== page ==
Diagnosis of COVID-19 by analysis of breath with gas chromatography-ion mobility spectrometry - a feasibility study

Dorota M Ruszkiewicz, Daniel Sanders, Rachel O'Brien, Frederik Hempel, Matthew J Reed, Ansgar C Riepe, Kenneth Bailie, Emma Brodrick, Kareen Darnley, Richard Ellerkmann, Oliver Mueller, Angelika Skarysz, Michael Truss, Thomas Wortelmann, Simeon Yordanov, C L Paul Thomas, Bernhard Schaaf, Michael Eddleston

Research output: Contribution to journalArticlepeer-review

Abstract

Background: There is an urgent need to rapidly distinguish COVID-19 from other respiratory conditions, including influenza, at first-presentation. Point-of-care tests not requiring laboratory- support will speed diagnosis and protect health-care staff. We studied the feasibility of using breath-analysis to distinguish these conditions with near-patient gas chromatography-ion mobility spectrometry (GC-IMS).

Methods: Independent observational prevalence studies at Edinburgh, UK, and Dortmund, Germany, recruited adult patients with possible COVID-19 at hospital presentation. Participants gave a single breath-sample for VOC analysis by GC-IMS. COVID-19 infection was identified by transcription polymerase chain reaction (RT- qPCR) of oral/nasal swabs together with clinical-review. Following correction for environmental contaminants, potential COVID-19 breath-biomarkers were identified by multi-variate analysis and comparison to GC-IMS databases. A COVID-19 breath-score based on the relative abundance of a panel of volatile organic compounds was proposed and tested against the cohort data.

Findings: Ninety-eight patients were recruited, of whom 21/33 (63.6%) and 10/65 (15.4%) had COVID-19 in Edinburgh and Dortmund, respectively. Other diagnoses included asthma, COPD, bacterial pneumonia, and cardiac conditions. Multivariate analysis identified aldehydes (ethanal, octanal), ketones (acetone, butanone), and methanol that discriminated COVID-19 from other conditions. An unidentified-feature with significant predictive power for severity/death was isolated in Edinburgh, while heptanal was identified in Dortmund. Differentiation of patients with definite diagnosis (25 and 65) of COVID-19 from non-COVID-19 was possible with 80% and 81.5% accuracy in Edinburgh and Dortmund respectively (sensitivity/specificity 82.4%/75%; area-under-the-receiver- operator-characteristic [AUROC] 0.87 95% CI 0.67 to 1) and Dortmund (sensitivity / specificity 90%/80%; AUROC 0.91 95% CI 0.87 to 1).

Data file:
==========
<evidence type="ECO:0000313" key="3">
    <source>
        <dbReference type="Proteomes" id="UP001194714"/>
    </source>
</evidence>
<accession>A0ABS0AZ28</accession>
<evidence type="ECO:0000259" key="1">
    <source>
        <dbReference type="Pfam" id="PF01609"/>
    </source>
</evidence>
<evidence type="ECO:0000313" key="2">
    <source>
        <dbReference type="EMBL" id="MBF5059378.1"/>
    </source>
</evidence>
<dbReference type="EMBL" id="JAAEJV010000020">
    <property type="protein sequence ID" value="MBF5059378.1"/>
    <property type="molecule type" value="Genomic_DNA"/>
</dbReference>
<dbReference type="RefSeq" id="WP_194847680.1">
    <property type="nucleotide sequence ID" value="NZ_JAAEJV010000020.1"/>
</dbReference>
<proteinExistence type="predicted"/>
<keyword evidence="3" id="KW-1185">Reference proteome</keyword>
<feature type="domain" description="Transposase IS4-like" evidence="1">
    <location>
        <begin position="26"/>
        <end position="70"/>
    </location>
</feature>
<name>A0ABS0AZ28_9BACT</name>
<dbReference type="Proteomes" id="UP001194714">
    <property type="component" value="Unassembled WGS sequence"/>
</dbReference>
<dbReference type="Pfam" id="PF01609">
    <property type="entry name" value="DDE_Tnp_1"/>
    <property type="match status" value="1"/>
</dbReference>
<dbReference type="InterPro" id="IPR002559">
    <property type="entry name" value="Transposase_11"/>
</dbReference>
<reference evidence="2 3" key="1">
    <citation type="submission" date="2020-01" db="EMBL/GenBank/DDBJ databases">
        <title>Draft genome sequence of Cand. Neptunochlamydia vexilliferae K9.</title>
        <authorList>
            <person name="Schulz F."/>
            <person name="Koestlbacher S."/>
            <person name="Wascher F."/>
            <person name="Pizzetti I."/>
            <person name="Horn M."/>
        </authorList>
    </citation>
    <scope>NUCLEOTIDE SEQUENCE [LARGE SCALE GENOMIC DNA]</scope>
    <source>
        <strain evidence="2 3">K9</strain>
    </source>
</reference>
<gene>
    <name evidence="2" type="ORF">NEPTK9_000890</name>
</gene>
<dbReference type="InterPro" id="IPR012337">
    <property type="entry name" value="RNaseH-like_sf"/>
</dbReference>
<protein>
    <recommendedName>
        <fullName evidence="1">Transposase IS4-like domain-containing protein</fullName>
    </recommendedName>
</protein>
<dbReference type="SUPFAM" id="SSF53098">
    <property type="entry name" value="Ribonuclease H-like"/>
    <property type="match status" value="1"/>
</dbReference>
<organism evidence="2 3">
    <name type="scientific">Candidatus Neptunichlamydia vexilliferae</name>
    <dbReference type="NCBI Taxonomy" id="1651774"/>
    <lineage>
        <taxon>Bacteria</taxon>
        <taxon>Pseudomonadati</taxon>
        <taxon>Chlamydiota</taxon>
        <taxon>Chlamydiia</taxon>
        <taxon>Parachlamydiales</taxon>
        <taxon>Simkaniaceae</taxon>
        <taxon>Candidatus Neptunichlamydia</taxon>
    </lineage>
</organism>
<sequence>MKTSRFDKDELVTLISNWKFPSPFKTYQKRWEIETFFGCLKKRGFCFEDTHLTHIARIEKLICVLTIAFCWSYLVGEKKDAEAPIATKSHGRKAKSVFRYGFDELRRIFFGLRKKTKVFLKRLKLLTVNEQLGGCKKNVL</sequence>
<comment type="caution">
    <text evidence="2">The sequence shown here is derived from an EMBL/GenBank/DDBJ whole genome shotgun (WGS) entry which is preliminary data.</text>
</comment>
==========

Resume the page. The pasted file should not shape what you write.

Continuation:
Interpretation: These two studies independently indicate that patients with COVID-19 can be rapidly distinguished from patients with other conditions at first healthcare contact. The identity of the marker compounds is consistent with COVID-19 derangement of breath-biochemistry by ketosis, gastrointestinal effects, and inflammatory processes. Development and validation of this approach may allow rapid diagnosis of COVID-19 in the coming endemic flu seasons.

Funding: MR was supported by an NHS Research Scotland Career Researcher Clinician award. DMR was supported by the University of Edinburgh ref COV_29.

Original languageEnglish
Pages (from-to)100609
JournalEClinicalMedicine
Early online date24 Oct 2020
DOIs
Publication statusE-pub ahead of print - 24 Oct 2020

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